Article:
“Boys Don’t Cry”: A Challenging of Gender Norms

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By Paola Bakker
Web Content Contributor

For International Men’s Day, I thought it would be interesting to take a look at a song that was ahead of its time in the breakdown of gender roles. “Boys Don’t Cry” by The Cure released in 1979 as their American debut.

Although the song is not completely consistent with The Cure’s typical sound, it was an excellent song to act as their debut. The song has a pop-y and upbeat tune with a catchy guitar hook, which juxtaposes the melancholy in the lyrics.

Lead singer Robert Smith delves into the idea that, like the title suggests, “Boys Don’t Cry.” In the song, he tells a story of dating someone and he overestimates his importance to them causing him to act recklessly and take them for granted.

He realizes he has made a mistake when he loses them but he can’t own up to these mistakes and be vulnerable with them, even if it means getting them back. He hides his sadness because he doesn’t feel like he can open up about his emotions as a man. 

“I tried to laugh about it

Cover it all up with lies

I tried to laugh about it

Hiding the tears in my eyes

‘Cause boys don’t cry

Boys don’t cry”

The song itself appears as very self aware from Smith. He knows that he has messed up this relationship that he values but he also knows that men openly displaying their emotions is not widely accepted, especially when this song was released.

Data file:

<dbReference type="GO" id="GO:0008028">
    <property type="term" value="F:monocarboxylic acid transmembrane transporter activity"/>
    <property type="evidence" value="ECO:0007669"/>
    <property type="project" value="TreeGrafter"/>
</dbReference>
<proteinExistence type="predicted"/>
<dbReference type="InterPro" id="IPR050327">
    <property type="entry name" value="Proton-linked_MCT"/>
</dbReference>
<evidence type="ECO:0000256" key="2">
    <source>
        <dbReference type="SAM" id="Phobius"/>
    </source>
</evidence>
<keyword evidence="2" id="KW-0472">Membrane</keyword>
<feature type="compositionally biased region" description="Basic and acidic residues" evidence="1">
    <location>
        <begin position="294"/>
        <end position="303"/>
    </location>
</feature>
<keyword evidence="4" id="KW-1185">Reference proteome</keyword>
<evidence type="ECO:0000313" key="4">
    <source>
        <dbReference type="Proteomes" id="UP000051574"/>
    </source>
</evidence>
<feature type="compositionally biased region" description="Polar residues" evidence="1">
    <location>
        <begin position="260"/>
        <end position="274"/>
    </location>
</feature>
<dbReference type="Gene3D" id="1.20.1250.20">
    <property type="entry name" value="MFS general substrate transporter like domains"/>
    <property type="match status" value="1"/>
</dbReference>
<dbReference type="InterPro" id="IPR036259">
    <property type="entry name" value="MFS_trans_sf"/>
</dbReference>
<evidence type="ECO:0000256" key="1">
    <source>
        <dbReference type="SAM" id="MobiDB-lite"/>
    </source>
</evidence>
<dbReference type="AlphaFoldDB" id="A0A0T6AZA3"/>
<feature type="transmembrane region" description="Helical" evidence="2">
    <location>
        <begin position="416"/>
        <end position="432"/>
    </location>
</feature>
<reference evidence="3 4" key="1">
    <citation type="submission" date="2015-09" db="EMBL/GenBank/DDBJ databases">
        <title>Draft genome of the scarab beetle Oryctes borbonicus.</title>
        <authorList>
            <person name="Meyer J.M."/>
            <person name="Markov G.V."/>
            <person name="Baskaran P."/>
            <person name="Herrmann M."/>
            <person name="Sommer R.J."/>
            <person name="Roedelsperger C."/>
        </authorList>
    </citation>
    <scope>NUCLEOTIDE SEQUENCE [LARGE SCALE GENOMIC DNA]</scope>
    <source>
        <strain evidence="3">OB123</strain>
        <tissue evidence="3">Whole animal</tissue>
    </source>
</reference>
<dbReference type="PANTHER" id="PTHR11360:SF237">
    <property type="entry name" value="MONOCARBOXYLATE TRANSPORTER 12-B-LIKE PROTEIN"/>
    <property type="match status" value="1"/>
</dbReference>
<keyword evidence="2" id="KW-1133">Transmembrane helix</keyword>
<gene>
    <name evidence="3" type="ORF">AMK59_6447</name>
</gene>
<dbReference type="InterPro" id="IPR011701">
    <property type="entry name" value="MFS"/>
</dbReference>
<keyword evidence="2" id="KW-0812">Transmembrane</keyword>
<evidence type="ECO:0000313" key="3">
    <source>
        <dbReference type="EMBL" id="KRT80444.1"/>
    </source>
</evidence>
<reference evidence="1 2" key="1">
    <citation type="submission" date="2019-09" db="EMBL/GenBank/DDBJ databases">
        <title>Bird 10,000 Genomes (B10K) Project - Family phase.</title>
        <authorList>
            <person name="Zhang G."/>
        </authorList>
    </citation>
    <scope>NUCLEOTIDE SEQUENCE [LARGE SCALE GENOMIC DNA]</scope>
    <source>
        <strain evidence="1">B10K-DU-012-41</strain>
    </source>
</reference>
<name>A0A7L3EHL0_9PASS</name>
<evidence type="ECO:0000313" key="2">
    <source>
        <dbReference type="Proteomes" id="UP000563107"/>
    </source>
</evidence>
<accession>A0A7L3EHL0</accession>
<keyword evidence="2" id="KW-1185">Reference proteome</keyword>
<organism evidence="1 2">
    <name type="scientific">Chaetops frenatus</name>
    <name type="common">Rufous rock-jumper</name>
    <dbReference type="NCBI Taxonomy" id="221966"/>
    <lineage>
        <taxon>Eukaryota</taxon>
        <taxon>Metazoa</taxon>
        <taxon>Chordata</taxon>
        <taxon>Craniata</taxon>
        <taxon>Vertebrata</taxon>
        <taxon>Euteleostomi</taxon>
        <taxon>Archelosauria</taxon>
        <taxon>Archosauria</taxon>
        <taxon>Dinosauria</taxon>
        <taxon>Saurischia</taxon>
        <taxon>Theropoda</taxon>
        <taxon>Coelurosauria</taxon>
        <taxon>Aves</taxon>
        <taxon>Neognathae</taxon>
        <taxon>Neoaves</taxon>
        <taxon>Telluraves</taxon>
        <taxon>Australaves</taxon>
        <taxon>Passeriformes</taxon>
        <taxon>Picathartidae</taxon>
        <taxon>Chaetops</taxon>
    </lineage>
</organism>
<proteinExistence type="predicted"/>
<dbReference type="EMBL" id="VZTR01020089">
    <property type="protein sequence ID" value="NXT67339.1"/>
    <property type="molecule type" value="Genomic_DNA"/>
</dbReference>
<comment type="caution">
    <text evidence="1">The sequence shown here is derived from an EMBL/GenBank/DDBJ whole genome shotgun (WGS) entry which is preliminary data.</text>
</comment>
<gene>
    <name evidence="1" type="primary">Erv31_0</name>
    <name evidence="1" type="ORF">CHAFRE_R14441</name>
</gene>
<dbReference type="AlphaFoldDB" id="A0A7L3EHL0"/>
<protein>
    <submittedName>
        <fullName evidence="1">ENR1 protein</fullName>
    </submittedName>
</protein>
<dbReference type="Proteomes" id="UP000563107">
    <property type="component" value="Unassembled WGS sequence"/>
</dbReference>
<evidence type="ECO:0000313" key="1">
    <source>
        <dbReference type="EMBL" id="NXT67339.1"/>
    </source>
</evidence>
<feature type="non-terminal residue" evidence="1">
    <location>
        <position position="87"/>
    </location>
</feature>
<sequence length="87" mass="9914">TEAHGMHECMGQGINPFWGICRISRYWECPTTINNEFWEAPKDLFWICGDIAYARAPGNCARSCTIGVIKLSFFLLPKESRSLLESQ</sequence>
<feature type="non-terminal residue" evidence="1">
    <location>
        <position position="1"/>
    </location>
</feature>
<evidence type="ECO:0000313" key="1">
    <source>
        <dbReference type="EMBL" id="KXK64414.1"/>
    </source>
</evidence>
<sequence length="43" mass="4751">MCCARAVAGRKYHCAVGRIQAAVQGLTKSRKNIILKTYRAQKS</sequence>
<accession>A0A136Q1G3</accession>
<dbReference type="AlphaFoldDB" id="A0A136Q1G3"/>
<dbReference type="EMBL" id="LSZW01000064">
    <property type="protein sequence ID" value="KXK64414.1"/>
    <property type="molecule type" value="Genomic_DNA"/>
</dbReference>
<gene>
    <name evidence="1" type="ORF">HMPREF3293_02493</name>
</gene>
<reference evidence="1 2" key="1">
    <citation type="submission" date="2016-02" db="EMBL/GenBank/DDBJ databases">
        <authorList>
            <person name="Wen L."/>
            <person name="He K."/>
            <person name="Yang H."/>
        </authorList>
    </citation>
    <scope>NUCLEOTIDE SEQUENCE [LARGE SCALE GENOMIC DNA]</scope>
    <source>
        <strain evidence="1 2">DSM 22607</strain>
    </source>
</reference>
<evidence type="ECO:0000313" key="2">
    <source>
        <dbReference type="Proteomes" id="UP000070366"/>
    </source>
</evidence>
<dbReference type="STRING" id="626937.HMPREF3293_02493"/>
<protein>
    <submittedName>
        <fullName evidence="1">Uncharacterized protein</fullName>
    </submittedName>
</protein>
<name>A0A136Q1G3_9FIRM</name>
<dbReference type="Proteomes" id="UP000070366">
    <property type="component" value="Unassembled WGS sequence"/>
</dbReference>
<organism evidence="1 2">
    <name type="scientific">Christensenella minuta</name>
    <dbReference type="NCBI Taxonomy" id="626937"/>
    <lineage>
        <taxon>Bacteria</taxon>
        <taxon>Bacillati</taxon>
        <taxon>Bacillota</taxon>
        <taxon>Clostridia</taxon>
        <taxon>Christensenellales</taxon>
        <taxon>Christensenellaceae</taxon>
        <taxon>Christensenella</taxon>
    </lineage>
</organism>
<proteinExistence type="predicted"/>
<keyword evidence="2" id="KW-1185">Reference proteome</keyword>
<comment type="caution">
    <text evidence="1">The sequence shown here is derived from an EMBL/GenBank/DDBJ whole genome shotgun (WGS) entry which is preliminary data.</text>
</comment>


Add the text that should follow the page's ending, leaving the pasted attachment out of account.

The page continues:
The song brings up an interesting idea that, while men don’t cry, women do. He can’t cry because it is seen as something inherently feminine. An open display of emotions, which reaches the point of a physical expression of tears, is considered by society as weak. 

This weakness is also often considered synonymous with femininity. Women are supposedly not strong enough to hold themselves together emotionally, so they cry. Meanwhile men are supposed to have the strength to keep their emotions internalized.

This act that people consider weak, in reality, is a healthy expression of feelings, whether positive or negative. Sometimes, a good cry is necessary to overcoming these emotions. It’s an external release to an internal battle.

Crying isn’t weak but it actually shows that someone is comfortable with being vulnerable and showing others their feelings, rather than containing all of them, often done out of insecurity.

In an interview with Rolling Stone, Smith stated that he was always discouraged to show his emotions as a young boy growing up in England, but he couldn’t help it, they just came naturally. 

He said, “I never found it awkward showing my emotions. I couldn’t really continue without showing my emotions; you’d have to be a pretty boring singer to do that.”

Smith recognizes the impact the song has had on breaking down gender norms, something he never has tried to abide by as an artist. Even just by his appearance, which usually includes smudged eyeliner, heavy eyeshadow and blood-red lipstick, he is making a statement on these ideals and their insignificance to his physical expression.

The Cure’s vulnerability and openness with their listeners is something that is so special. There is no mask of hardness or faux masculinity. Their style, musically and physically, is true to themselves, ignoring what they’ve been told makes a man growing up. They define it for themselves, teaching their fans that they can do the same.

Featured image via The Cure album cover.

Written by: Piper Blake

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